According to the researchers, the results “were not explicable by differences in food consumption patterns. The data do not support the hypothesis that long-term artificial sweetener use either helps weight loss or prevents weight gain.”

Commonly Reported Splenda Side Effects

Scores of people have reported side effects from using Splenda, ranging from mild to severe. The following are common symptoms, usually noticed within a 24-hour period following consumption of a Splenda product:

Skin — Redness, itching, swelling, blistering, weeping, crusting, rash, eruptions or hives (itchy bumps or welts)
Lungs — Wheezing, tightness, cough or shortness of breath
Head — Swelling of the face, eyelids, lips, tongue or throat; headaches and migraines (severe headaches)
Nose — Stuffy nose, runny nose (clear, thin discharge), sneezing
Eyes — Red (bloodshot), itchy, swollen or watery
Stomach — Bloating, gas, pain, nausea, vomiting, diarrhea or bloody diarrhea
Heart — Palpitations or fluttering
Joints — Joint pains or aches
Neurological — Anxiety, dizziness, spaced-out sensation, depression

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Underworld

‘Drone’ that shut down Gatwick Airport for days last December ‘could see what was happening on runways, was eavesdropping on radio communications’

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RT

UK military deployed equipment at the airport to ‘catch’ the ‘drone’ but it evaded them every time

The drone attack that caused chaos at Gatwick before Christmas was carried out by someone with knowledge of the airport’s operational procedures, the airport has said.

A Gatwick chief told BBC Panorama the drone’s pilot “seemed to be able to see what was happening on the runway”.

Sussex Police told the programme the possibility an “insider” was involved was a “credible line” of inquiry.

About 140,000 passengers were caught up in the disruption.

The runway at the UK’s second busiest airport was closed for 33 hours between 19 and 21 December last year – causing about 1,000 flights to be cancelled or delayed.

In his first interview since the incident, Gatwick’s chief operating officer, Chris Woodroofe, told Panorama: “It was clear that the drone operators had a link into what was going on at the airport.”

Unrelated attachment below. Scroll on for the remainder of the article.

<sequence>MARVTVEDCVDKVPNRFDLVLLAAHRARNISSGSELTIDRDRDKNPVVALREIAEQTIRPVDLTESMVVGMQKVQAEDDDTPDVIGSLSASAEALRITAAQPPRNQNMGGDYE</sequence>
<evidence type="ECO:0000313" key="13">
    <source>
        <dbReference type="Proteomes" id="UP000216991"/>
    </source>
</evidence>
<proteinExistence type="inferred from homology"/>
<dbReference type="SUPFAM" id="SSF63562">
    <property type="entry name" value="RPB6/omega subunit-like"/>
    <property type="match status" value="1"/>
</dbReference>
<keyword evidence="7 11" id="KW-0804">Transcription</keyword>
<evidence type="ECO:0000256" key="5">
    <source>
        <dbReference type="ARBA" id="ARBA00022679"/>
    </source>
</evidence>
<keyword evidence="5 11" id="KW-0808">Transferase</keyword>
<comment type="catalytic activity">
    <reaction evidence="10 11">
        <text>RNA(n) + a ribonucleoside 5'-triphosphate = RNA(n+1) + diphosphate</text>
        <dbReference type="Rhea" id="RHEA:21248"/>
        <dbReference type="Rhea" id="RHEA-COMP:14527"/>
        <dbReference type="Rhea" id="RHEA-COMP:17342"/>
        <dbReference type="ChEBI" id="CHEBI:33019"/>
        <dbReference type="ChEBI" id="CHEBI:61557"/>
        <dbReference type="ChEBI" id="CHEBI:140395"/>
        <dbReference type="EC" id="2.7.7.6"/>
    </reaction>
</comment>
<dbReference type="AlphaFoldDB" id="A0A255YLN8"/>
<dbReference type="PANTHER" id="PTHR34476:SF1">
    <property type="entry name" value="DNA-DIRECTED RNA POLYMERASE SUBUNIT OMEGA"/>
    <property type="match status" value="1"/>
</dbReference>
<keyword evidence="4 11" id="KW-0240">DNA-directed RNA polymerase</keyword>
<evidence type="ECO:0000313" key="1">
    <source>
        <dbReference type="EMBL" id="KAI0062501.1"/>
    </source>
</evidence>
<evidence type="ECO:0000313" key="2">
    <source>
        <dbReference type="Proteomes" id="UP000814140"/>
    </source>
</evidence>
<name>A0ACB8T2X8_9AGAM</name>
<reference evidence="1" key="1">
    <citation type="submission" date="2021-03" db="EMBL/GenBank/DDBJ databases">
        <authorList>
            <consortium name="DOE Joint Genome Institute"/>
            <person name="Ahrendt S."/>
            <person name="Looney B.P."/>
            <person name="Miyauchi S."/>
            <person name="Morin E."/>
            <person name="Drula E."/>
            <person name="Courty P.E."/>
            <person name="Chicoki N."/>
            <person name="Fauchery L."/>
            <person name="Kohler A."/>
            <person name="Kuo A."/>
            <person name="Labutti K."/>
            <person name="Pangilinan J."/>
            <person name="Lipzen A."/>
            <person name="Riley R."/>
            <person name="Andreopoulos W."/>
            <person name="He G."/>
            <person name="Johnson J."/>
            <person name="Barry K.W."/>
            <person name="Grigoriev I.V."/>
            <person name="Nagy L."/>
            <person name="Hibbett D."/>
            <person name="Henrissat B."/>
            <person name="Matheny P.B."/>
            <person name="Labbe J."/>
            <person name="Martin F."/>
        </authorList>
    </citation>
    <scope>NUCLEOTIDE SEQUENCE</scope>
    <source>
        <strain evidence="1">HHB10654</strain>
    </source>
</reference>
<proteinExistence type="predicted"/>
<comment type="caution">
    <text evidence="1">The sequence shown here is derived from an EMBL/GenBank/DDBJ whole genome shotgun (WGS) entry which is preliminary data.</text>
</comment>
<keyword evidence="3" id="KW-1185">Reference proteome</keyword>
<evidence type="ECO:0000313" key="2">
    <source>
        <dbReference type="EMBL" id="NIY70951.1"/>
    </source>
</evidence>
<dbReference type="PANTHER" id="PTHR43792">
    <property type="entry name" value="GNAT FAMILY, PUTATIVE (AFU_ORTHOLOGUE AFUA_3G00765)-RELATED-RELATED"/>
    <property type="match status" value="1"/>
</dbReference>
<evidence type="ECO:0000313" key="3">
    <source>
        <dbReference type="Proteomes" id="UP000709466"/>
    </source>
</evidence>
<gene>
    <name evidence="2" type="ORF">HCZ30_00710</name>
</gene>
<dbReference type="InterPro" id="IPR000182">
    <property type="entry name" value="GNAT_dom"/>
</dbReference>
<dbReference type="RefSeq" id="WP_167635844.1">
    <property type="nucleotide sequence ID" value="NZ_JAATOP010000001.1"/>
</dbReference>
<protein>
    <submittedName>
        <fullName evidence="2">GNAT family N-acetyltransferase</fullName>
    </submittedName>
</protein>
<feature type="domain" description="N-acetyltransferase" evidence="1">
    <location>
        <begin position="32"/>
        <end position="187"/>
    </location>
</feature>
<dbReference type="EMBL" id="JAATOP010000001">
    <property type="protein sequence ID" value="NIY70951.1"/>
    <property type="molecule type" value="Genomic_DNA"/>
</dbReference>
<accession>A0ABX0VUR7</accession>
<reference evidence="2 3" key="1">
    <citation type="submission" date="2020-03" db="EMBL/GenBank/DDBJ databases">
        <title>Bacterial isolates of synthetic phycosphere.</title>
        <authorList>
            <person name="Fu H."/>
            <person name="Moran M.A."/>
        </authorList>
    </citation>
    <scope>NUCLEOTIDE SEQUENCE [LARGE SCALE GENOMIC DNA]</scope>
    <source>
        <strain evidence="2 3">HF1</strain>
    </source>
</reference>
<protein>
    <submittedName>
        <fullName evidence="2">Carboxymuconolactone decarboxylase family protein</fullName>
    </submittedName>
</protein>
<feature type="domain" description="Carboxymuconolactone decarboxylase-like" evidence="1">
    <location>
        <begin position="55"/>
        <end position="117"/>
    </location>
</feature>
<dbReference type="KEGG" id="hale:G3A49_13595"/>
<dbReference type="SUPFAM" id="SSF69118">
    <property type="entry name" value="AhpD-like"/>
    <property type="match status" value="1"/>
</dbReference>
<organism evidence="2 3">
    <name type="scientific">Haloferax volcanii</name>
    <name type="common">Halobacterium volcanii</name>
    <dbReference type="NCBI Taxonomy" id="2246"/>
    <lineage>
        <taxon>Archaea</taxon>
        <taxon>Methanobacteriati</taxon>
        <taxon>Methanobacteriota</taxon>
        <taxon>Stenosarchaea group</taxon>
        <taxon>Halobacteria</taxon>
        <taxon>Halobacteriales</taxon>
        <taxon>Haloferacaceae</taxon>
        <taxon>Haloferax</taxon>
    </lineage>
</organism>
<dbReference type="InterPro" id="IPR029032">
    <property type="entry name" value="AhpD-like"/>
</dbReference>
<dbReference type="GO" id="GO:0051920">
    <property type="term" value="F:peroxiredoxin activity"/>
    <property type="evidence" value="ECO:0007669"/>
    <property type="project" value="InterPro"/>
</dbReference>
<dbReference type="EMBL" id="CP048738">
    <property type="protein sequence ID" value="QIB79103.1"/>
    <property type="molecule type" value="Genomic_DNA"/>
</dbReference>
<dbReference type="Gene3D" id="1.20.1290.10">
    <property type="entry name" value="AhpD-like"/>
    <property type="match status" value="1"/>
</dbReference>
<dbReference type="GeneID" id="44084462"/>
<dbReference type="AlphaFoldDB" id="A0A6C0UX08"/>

Mr Woodroofe, who was the executive overseeing the airport’s response to the attack – the “gold commander” – also said that whoever was piloting the drone could either see what was happening on the runway, or was following the airport’s actions by eavesdropping on radio or internet communications.

And whoever was responsible for the attack had “specifically selected” a drone which could not be seen by the DJI Aeroscope drone detection system that the airport was testing at the time, he added.

‘No overreaction’

Despite a huge operation drawing resources from five other forces and a £50,000 reward, there is still no trace of the culprit.

Sussex Police says its investigation is ongoing and expected to take “some months to complete”.

The first sighting of the drone was at 21:03 GMT on 19 December but it was not until 05:57 GMT on 21 December that flights resumed with an aircraft landing.

Gatwick says it repeatedly tried to reopen the runway but on each occasion the drone reappeared.

Airport protocol mandates that the runway be closed if a drone is present.

Mr Woodroofe denied claims the airport overreacted, describing the situation it faced as an unprecedented, “malicious” and “criminal” incident.

“There is absolutely nothing that I would do differently when I look back at the incident, because ultimately, my number one priority has to be to maintain the safety of our passengers, and that’s what we did.

“It was terrible that 140,000 people’s journeys were disrupted – but everyone was safe.”

Mr Woodroofe also dismissed the suggestion that the number of sightings had been exaggerated – and a theory, circulating online, that there had been no drone at all.

These claims have been fuelled by the fact that there are no verified pictures of the drone, and very few eyewitnesses have spoken publicly.